How To Implement The Concept Of Teamwork To Your Relationship

TeamWork

The definition of Teamwork according to WikiPedia is the concept of people working together cooperatively.

“The key elements in the art of working together are how to deal with change, how to deal with conflict, and how to reach our potential…the needs of the team are best met when we meet the needs of individuals persons.” (Max DePree)

Every relationship requires teamwork in order to overcome all of the hurdles the relationship will come up against. The adage you are either with me or against me holds true. Although two people in a relationship will never wholly and completely agree on everything, It’s important to be on the same page for the important things, for example, raising children, finances, & religious beliefs. Not to say that if you don’t agree on these things, that you can’t make it work, but that it can definitely make things more challenging.

Imagine a game of tug-of-war, your strength is only as strong as your weakest link. You need your teammates support and help in order to win the game. It is very unlikely that success will come with only one person putting their efforts into pulling on the rope. The same is true concerning your relationship. If one person believes in more restrained spending and budgeting in the relationship and the other is more “spend-happy,” then this could create some real tension.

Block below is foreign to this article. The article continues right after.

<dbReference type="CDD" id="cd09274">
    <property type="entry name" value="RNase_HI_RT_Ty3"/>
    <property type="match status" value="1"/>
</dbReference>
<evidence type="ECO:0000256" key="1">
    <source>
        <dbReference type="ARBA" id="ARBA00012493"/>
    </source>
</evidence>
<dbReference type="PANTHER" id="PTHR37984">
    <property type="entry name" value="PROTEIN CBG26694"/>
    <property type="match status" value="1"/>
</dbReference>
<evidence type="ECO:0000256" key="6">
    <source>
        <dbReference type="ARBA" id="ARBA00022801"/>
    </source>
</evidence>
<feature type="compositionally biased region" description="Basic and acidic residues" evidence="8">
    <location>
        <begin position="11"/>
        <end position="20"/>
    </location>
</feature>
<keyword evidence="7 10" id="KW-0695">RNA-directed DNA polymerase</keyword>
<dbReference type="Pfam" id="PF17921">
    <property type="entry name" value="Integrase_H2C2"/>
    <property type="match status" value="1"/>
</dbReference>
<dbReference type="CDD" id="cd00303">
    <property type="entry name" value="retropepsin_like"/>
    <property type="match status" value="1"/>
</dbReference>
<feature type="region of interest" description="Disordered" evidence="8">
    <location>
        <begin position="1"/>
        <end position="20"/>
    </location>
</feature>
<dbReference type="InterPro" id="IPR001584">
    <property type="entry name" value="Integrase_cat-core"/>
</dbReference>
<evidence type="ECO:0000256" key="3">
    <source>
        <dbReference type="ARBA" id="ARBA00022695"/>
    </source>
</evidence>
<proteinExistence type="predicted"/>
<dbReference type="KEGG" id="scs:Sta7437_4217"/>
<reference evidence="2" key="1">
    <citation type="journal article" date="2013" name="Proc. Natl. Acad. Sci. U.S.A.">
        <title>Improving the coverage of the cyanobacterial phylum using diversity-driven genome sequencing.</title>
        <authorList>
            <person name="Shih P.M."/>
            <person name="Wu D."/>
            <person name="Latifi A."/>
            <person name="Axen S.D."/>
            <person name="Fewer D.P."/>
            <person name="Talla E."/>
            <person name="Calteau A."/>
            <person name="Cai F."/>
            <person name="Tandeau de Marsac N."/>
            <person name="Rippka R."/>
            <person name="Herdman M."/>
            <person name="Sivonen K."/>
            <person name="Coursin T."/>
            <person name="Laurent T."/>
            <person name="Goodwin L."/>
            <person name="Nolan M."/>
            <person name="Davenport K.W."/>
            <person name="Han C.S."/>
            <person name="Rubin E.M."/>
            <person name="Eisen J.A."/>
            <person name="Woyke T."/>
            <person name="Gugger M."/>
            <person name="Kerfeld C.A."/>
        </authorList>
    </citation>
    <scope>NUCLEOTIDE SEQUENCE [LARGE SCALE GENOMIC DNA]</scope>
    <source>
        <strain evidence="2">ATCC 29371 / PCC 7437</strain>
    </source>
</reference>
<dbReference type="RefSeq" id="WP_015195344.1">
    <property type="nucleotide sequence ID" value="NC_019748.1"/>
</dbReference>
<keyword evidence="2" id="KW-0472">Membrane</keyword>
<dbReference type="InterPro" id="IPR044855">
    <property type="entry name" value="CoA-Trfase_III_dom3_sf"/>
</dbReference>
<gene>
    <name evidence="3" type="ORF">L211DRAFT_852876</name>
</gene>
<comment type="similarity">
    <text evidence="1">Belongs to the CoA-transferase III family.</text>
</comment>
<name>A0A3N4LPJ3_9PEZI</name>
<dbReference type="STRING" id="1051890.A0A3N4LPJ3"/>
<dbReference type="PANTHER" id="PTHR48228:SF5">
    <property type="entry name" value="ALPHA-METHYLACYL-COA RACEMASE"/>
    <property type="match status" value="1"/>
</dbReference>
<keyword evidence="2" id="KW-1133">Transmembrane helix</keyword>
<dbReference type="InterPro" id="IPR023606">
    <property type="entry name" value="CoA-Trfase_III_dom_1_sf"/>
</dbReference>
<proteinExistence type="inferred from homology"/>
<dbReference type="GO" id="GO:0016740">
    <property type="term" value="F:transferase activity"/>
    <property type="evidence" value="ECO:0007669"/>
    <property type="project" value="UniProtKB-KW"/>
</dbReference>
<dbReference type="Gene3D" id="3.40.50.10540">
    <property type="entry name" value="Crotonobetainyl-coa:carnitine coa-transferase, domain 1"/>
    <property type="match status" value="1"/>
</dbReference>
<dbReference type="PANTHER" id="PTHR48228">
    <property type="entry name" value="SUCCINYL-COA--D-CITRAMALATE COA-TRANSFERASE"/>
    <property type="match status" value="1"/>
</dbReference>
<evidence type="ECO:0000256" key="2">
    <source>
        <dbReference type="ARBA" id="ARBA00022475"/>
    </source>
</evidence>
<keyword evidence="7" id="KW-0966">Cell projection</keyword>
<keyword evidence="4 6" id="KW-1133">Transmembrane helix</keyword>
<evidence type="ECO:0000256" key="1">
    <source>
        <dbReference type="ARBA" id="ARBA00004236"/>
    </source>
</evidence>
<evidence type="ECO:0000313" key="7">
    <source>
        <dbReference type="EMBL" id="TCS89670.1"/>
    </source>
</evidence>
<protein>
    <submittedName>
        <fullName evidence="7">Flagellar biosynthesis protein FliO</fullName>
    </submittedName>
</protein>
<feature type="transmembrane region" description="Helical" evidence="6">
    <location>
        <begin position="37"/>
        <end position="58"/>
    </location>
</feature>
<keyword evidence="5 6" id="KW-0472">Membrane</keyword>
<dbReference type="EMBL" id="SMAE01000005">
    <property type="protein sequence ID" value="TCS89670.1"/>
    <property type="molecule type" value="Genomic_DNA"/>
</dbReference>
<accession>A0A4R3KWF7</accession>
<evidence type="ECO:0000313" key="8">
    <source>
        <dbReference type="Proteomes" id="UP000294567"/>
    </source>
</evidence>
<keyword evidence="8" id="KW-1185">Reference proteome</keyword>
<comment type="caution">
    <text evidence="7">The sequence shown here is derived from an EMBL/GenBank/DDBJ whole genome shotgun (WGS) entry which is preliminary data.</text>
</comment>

I believe there is a compromise in everything; you just have to find it. However, that can be very challenging, but just as teammates on a sports team, the members in the relationship have to learn to work cohesively in order to be successful. If you have an entire football at odds with one another, it’s very unlikely they will win many games, or any for that matter. Teamwork requires: a basic understanding of your teammates, anticipating your teammates actions, being agile if needing to change course of action, support, & effort. A successful team requires 100% from all members. You may say, well I’ve been successful before with people on-board who haven’t given 100%, but ask yourself, how long did the success last or how long did the person who didn’t give 100% last? This principle can be applied to your job, sports teams, or a relationship.

Merriam-Webster dictionary defines success as: favorable or desired outcome.

I believe success in a relationship should be perceived as success by both parties in the relationship in order for it to be considered truly successful.

If you want to become more successful in your relationship and experience real teamwork, please allow me an opportunity to help you define your goals with your partner, so that you can begin planning a more conducive route to achieve both of your goals and desires.

I wish for you a long, harmonious, & plentiful life with your spouse.

Let me Coach you to a New Two! TM